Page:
PRIMARY teacher trainers, who want to curb worryingly high drop-out rates, need to screen out men who may have drifted into the profession, new research claims.
Pamela Lewis, of Canterbury Christ Church University College, says that men are almost twice as likely as women to drop out of their primary post-graduate certificate in educationcourse.
In 1998, 15 per cent of men failed to complete their primary PGCE courses, Ms Lewis said, after an analysis of figures from the Higher Education Statistics Agency. Among women, the figure was only 8 per cent.
From interviews with 13 male PGCE students at her own college, Ms Lewis found that men who failed to finish their course were far more likely not to have had a long-term ambition to be a teacher.
Only two of the eight men who had dropped out had identified teaching as their chosen career before starting university. As a group, these men were also less likely to have experience of working with children, with half of them having only the minimu two weeks' observation experience in schools.
Ms Lewis said that retention rates would not improve unless training providers worked harder to identify candidates' commitment and experience at the interview stage, if necessary screening out the less committed. She said: "The Teacher Training Agency is asking providers to set targets, but even if they succeed in this, they will not raise men's participation rates in primary teaching if men are then going to drop out."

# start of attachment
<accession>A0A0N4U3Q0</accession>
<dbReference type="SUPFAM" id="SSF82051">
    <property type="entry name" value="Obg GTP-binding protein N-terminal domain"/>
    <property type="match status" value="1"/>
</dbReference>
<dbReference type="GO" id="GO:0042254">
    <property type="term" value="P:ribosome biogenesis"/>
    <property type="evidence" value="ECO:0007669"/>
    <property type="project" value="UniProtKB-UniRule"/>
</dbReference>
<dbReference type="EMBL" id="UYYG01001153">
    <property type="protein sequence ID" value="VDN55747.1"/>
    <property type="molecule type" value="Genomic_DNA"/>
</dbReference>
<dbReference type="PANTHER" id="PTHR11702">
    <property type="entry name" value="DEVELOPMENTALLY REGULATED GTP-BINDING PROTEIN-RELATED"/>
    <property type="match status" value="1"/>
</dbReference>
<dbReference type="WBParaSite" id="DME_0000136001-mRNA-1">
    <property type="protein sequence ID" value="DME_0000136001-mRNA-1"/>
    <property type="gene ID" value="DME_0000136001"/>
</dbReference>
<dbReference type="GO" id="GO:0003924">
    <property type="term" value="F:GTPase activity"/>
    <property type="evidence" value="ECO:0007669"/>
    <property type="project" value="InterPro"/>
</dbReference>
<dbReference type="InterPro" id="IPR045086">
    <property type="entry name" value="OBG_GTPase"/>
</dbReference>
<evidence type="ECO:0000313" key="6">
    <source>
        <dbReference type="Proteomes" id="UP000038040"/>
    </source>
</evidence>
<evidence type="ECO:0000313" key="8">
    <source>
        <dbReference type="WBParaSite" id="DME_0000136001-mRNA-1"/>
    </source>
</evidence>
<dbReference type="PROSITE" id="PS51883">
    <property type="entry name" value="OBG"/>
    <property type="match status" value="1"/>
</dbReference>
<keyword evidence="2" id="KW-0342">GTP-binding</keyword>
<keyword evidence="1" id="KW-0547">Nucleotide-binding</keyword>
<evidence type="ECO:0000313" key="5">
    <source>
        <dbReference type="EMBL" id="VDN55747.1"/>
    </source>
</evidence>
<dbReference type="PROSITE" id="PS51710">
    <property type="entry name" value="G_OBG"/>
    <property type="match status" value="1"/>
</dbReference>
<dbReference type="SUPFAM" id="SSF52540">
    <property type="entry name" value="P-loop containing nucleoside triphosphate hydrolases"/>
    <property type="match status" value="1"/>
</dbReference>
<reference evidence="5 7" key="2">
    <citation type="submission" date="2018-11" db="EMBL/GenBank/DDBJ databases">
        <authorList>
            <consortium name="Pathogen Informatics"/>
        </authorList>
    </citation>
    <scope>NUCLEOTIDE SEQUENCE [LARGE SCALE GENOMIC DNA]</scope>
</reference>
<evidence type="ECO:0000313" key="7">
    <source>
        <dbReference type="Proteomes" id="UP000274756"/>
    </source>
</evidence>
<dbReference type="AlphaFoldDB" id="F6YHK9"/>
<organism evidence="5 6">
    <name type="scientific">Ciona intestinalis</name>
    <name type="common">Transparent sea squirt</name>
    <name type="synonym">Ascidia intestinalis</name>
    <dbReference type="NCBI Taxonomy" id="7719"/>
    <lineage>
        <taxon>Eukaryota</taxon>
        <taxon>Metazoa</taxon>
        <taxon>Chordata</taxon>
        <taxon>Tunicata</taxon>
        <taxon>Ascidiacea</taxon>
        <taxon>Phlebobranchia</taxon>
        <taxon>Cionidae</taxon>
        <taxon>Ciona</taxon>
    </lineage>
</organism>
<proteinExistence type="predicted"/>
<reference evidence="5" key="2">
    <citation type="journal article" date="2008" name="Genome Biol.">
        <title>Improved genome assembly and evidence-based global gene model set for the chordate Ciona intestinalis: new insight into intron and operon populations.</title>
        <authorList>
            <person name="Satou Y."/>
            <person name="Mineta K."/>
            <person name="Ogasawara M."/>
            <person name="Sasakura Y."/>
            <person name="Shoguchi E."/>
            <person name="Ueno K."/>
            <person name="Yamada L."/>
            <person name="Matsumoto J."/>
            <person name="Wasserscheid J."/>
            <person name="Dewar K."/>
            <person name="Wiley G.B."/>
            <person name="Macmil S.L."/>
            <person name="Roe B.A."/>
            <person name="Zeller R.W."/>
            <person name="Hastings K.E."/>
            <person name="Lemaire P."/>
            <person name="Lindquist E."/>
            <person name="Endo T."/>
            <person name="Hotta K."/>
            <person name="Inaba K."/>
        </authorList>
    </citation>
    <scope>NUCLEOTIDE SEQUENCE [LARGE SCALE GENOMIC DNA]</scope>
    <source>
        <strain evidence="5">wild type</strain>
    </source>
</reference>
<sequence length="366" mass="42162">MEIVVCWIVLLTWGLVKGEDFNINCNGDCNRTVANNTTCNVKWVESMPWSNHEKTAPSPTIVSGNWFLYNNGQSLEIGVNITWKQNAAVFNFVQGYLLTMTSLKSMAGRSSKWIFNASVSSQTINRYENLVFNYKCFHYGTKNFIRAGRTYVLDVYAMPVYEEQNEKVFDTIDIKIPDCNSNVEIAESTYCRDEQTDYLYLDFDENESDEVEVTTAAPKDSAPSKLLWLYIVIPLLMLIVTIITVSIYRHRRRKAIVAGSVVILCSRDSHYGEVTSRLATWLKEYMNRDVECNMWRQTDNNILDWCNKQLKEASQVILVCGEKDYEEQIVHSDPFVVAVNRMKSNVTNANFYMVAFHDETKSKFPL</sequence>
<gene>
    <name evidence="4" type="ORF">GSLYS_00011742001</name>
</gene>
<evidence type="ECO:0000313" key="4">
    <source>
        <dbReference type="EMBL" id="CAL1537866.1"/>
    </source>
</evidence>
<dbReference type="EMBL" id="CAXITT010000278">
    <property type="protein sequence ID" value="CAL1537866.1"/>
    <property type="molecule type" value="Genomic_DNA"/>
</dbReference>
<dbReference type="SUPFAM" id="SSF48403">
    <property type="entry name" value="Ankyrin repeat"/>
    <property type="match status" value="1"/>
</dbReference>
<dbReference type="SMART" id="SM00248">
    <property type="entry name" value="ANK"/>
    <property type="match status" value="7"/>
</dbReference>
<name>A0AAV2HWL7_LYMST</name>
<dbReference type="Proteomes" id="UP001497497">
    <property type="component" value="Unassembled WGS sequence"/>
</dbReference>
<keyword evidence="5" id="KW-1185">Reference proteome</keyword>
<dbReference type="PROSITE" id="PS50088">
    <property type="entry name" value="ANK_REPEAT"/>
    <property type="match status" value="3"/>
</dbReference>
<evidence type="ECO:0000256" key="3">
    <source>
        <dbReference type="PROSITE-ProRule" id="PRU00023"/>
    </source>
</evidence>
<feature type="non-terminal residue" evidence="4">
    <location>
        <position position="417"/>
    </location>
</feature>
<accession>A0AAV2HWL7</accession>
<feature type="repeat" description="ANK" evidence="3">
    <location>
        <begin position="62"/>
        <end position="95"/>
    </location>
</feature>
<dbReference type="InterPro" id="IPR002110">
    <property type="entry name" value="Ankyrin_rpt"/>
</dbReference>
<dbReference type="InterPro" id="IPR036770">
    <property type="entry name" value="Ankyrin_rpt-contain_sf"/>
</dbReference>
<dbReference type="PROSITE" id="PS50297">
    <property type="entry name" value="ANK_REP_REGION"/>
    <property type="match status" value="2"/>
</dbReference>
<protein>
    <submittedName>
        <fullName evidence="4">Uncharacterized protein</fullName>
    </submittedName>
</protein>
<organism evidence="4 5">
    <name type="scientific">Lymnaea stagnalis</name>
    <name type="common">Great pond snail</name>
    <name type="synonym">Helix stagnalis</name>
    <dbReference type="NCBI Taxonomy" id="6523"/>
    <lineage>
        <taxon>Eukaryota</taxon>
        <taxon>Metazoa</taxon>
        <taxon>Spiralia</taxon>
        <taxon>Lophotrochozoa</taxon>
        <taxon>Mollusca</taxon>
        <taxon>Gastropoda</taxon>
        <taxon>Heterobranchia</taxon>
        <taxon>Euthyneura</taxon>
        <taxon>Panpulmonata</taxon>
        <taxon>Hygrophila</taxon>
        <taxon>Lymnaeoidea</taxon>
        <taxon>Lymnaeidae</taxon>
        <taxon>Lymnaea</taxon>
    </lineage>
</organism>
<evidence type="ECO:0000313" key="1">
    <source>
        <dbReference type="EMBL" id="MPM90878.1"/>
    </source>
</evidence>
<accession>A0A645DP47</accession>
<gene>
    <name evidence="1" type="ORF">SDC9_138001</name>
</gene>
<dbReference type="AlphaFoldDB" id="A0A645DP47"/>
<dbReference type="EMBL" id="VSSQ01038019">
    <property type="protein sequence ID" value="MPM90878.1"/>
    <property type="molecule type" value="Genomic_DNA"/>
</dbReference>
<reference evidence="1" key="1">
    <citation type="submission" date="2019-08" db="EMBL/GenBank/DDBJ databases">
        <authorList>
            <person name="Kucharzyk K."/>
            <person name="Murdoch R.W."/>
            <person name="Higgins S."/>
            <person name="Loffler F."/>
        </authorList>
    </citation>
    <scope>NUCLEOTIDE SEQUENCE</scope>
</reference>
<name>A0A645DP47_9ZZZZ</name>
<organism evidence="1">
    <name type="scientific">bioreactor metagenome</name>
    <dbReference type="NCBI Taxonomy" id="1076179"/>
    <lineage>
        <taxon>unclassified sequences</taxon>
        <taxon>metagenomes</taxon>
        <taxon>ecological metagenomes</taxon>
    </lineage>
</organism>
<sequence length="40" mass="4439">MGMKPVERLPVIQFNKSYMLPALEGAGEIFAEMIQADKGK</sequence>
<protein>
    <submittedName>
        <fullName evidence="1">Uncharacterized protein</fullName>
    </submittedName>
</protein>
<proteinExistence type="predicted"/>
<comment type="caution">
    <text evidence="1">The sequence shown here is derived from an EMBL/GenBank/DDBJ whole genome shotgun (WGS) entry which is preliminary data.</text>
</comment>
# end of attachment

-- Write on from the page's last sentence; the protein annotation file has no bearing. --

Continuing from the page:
The report presented to a University of North London teacher recruitment conference last week, also recommends that men are allocated to tutor groups together to provide mutual support during training.
A spokeswoman for the TTA said the agency was looking at completion rates as part of its research into the issue of men's recruitment to primary teaching.
The research is available from Pamela Lewis, Canterbury Christ Church University College, Canterbury, Kent CT1 1QU, tel 01227 767700, e-mail: email@example.com